The third ear: beneficial or detrimental?   

Updated: January 11, 2008, 12:38 PM ET

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Although 358 days remain in the year, Roger Clemens has set the bar ridiculously high for the most humorous quote of 2008 with his memorable "I should have a third ear coming out of my forehead. I should be pulling tractors with my teeth" line to Mike Wallace during Sunday's "60 Minutes" interview.

Kurt Snibbe

Kurt Snibbe

Clemens is right, though. A third ear would be a clear sign that you should cut back on the anabolic steroids. But more importantly, while additional muscle mass would help most athletic performances, the key question is whether the same holds true for the body changes Clemens describes. Obviously, being able to pull tractors with your teeth would be a huge advantage if you were in a strongman competition. But what about a third ear? Sure, it would provide a bonanza for jewelers raking in profits from sales of additional diamond studs to athletes, but would a third ear enhance or hinder athletic performance?

Page 2 takes a look, sport by sport …


At first, you might think a third ear could help visiting football teams hear the signals better in a loud stadium but not if, as Clemens says, the ear was on your forehead. In that case, the ear would not face the quarterback, providing no help whatsoever in hearing his signals. In fact, it might make the situation even worse by overwhelming the brain with even more incoming crowd noise.

(Dallas quarterbacks coach Wade Wilson, meanwhile, would need a three-pronged headset.)

Overall effect: Negative.


A third ear almost certainly would work against a basketball player shooting a foul shot in front of a hostile crowd, by allowing him or her to hear every insult about the athlete's face, acne, criminal history, poor form or mother. Third ears might help coaches get their strategy across during timeouts in a loud arena, though, but again, only if said player was facing the coach, rather than scanning the crowd for hotties.

Overall effect: Neutral.


With a third ear, Tiger Woods would require that the gallery not even whisper and also walk around barefoot while wearing absolutely no corduroy. He also would require that the gallery stand no closer than the previous tee.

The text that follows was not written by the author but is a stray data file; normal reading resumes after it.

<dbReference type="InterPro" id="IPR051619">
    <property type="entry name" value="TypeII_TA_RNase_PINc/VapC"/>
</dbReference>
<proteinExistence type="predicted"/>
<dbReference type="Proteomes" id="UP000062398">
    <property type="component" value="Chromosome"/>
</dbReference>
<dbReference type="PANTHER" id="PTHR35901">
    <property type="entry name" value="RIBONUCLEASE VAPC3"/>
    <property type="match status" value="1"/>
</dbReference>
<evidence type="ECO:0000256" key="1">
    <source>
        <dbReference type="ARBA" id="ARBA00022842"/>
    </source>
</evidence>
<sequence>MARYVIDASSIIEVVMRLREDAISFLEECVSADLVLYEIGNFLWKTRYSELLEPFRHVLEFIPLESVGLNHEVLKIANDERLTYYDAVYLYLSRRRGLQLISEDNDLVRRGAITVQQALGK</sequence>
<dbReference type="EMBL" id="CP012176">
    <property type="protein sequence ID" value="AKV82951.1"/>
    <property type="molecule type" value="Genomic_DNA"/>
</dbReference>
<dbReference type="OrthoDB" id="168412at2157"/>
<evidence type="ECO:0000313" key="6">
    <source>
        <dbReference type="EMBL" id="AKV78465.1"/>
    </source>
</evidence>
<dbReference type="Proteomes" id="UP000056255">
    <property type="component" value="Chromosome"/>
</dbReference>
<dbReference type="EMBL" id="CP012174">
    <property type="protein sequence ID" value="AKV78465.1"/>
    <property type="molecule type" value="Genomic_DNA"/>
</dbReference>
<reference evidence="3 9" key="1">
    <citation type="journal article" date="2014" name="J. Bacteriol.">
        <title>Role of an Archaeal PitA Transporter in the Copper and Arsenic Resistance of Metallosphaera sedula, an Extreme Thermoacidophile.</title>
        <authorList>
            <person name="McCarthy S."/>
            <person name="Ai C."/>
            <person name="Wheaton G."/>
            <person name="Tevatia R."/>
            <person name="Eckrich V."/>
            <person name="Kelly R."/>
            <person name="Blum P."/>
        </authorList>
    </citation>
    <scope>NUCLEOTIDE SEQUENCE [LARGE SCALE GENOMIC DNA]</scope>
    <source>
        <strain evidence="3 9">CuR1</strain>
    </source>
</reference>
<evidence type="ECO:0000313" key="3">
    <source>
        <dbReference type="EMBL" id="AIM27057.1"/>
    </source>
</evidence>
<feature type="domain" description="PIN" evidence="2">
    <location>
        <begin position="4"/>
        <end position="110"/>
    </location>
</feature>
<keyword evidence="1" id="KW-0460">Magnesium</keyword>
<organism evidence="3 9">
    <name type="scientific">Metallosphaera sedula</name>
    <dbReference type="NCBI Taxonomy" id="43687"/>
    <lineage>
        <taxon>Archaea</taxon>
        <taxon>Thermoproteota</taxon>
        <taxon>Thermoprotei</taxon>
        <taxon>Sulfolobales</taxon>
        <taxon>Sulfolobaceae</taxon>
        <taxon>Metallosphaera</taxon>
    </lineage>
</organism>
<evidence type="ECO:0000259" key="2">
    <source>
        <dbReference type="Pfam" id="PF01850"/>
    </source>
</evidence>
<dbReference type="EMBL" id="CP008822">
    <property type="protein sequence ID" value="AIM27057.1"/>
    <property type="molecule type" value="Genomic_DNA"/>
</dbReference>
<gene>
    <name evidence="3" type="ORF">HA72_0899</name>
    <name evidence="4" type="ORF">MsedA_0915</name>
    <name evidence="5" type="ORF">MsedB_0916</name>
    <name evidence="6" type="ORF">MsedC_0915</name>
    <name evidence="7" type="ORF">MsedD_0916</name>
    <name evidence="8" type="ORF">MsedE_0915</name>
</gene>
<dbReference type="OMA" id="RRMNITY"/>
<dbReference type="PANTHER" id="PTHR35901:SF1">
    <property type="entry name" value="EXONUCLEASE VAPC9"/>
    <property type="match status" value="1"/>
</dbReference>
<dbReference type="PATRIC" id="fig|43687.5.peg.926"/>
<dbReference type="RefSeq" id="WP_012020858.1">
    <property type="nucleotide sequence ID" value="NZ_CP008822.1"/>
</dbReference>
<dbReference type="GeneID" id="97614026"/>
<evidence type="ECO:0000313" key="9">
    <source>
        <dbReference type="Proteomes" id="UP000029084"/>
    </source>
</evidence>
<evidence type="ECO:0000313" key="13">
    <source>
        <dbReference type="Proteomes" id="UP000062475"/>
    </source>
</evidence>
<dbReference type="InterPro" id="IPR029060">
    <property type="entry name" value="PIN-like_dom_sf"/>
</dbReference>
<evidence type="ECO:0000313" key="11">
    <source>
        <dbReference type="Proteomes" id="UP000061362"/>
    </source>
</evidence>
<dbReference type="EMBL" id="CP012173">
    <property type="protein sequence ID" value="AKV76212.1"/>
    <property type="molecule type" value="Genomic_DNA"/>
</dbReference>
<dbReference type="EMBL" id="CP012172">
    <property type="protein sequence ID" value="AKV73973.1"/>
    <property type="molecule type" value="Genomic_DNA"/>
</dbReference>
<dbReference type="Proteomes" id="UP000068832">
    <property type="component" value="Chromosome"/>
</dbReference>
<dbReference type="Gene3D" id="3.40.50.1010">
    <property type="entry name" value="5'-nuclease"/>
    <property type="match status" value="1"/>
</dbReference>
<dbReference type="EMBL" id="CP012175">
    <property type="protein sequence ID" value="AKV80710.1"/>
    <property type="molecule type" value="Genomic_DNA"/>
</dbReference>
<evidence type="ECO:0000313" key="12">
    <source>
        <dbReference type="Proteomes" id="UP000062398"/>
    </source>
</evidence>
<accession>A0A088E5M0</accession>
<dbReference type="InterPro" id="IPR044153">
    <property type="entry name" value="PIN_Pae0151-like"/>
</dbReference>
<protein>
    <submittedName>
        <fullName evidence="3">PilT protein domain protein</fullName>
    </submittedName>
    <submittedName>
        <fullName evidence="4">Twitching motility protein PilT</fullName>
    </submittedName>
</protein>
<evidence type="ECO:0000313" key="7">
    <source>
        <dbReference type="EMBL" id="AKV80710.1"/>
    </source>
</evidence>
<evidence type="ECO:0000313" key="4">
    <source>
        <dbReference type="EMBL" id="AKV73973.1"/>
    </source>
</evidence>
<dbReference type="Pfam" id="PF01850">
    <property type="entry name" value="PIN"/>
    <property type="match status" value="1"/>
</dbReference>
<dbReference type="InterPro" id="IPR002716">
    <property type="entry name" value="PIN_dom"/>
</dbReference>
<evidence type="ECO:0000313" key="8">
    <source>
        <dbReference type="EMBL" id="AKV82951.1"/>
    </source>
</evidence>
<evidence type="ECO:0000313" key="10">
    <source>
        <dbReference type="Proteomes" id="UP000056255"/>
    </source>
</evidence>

Overall effect: Negative.


A third ear would provide no obvious advantages, though third-base coaches would be aided by being able to tug three possible ears as the "indicator" sign when instructing the batter to bunt or hit away. Rafael Palmeiro would have had to insert another earplug, while Manny Ramirez and Ichiro would have to get customized Oakley Thumps. Most troubling of all, umpires could be deafened (or worse) when Lou Piniella argues with them.

Overall effect: Negative.


Players would have to come up with some sort of protective gear, otherwise heading the ball could lead to serious hearing loss.

Overall effect: Negative.

Generally speaking, there are few good reasons why an athlete should want a third ear on his forehead. There are, however, some specific examples where it could help.

• Hulk Hogan could do the "I can't hear you" Hulkin' Up gesture in THREE different directions.

• Gaylord Perry would have had another place to find wax for loading up a pitch.

• Evander Holyfield would have been completely unfazed by Mike Tyson.

• And while the breathtaking symmetry and beauty of Tom Brady's face would be forever altered, a third ear could only improve Gheorghe Muresan's looks.

Finally, in the nonathletic world, Ross Perot ("I'm all ears" -- or is that redundant?) and Yoda "Size matters not … Judge me by my size, do you?") would each be rated NC-17, but Van Gogh could have painted at least another hundred landscapes.

Jim Caple is a senior writer for He can be reached here. His Web site,, includes more installments of "24 College Avenue."



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